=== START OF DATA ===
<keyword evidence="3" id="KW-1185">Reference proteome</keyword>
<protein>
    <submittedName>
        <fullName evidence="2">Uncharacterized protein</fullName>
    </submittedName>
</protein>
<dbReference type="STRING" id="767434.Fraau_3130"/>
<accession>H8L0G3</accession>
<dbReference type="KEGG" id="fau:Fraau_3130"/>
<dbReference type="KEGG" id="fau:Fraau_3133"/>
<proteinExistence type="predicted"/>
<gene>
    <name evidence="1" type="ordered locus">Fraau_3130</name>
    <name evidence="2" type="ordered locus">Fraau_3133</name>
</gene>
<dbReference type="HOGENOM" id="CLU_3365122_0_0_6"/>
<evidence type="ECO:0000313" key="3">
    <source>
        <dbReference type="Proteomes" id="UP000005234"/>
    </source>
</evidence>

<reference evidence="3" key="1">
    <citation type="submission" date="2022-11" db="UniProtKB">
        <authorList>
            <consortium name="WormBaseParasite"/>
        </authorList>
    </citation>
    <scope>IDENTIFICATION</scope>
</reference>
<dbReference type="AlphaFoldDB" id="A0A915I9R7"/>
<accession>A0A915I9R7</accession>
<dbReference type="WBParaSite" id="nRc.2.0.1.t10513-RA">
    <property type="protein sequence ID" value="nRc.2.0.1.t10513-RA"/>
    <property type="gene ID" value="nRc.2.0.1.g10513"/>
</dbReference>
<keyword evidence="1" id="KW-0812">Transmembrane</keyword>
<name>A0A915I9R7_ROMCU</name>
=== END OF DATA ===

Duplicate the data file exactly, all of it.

<keyword evidence="3" id="KW-1185">Reference proteome</keyword>
<protein>
    <submittedName>
        <fullName evidence="2">Uncharacterized protein</fullName>
    </submittedName>
</protein>
<dbReference type="STRING" id="767434.Fraau_3130"/>
<accession>H8L0G3</accession>
<dbReference type="KEGG" id="fau:Fraau_3130"/>
<dbReference type="KEGG" id="fau:Fraau_3133"/>
<proteinExistence type="predicted"/>
<gene>
    <name evidence="1" type="ordered locus">Fraau_3130</name>
    <name evidence="2" type="ordered locus">Fraau_3133</name>
</gene>
<dbReference type="HOGENOM" id="CLU_3365122_0_0_6"/>
<evidence type="ECO:0000313" key="3">
    <source>
        <dbReference type="Proteomes" id="UP000005234"/>
    </source>
</evidence>

<reference evidence="3" key="1">
    <citation type="submission" date="2022-11" db="UniProtKB">
        <authorList>
            <consortium name="WormBaseParasite"/>
        </authorList>
    </citation>
    <scope>IDENTIFICATION</scope>
</reference>
<dbReference type="AlphaFoldDB" id="A0A915I9R7"/>
<accession>A0A915I9R7</accession>
<dbReference type="WBParaSite" id="nRc.2.0.1.t10513-RA">
    <property type="protein sequence ID" value="nRc.2.0.1.t10513-RA"/>
    <property type="gene ID" value="nRc.2.0.1.g10513"/>
</dbReference>
<keyword evidence="1" id="KW-0812">Transmembrane</keyword>
<name>A0A915I9R7_ROMCU</name>